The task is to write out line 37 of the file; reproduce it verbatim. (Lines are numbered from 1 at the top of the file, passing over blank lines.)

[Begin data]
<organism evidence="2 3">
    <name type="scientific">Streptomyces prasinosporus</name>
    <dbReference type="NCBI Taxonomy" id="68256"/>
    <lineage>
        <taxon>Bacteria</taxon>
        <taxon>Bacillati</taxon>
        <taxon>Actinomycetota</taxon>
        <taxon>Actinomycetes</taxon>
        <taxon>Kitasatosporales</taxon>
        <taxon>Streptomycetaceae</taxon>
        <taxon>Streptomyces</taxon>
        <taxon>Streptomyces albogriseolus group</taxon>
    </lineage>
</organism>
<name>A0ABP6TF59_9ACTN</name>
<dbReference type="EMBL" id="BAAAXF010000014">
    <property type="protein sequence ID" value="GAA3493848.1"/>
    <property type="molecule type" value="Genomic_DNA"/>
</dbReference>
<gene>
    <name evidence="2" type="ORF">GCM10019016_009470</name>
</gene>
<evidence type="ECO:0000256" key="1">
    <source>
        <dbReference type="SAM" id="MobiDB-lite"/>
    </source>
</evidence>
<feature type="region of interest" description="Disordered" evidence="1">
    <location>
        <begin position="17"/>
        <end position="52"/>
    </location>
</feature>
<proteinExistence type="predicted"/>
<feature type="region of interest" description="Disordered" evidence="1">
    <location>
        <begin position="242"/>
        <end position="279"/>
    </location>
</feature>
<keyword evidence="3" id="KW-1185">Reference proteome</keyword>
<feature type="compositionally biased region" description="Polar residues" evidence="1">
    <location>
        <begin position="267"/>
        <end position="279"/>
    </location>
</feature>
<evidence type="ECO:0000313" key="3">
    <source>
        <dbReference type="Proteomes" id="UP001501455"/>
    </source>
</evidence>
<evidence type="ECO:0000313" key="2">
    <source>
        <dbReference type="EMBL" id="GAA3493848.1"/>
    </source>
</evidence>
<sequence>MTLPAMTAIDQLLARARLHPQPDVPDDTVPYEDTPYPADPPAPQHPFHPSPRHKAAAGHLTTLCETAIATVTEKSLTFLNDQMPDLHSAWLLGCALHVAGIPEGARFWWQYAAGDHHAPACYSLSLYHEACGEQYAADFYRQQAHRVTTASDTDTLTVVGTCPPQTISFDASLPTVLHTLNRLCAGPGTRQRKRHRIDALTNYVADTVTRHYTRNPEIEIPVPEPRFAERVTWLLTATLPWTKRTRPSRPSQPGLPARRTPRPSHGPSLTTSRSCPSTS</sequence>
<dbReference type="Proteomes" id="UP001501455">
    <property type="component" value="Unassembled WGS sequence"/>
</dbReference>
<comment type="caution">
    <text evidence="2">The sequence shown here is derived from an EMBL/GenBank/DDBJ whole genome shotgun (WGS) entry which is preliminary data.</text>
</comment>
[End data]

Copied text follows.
        <begin position="242"/>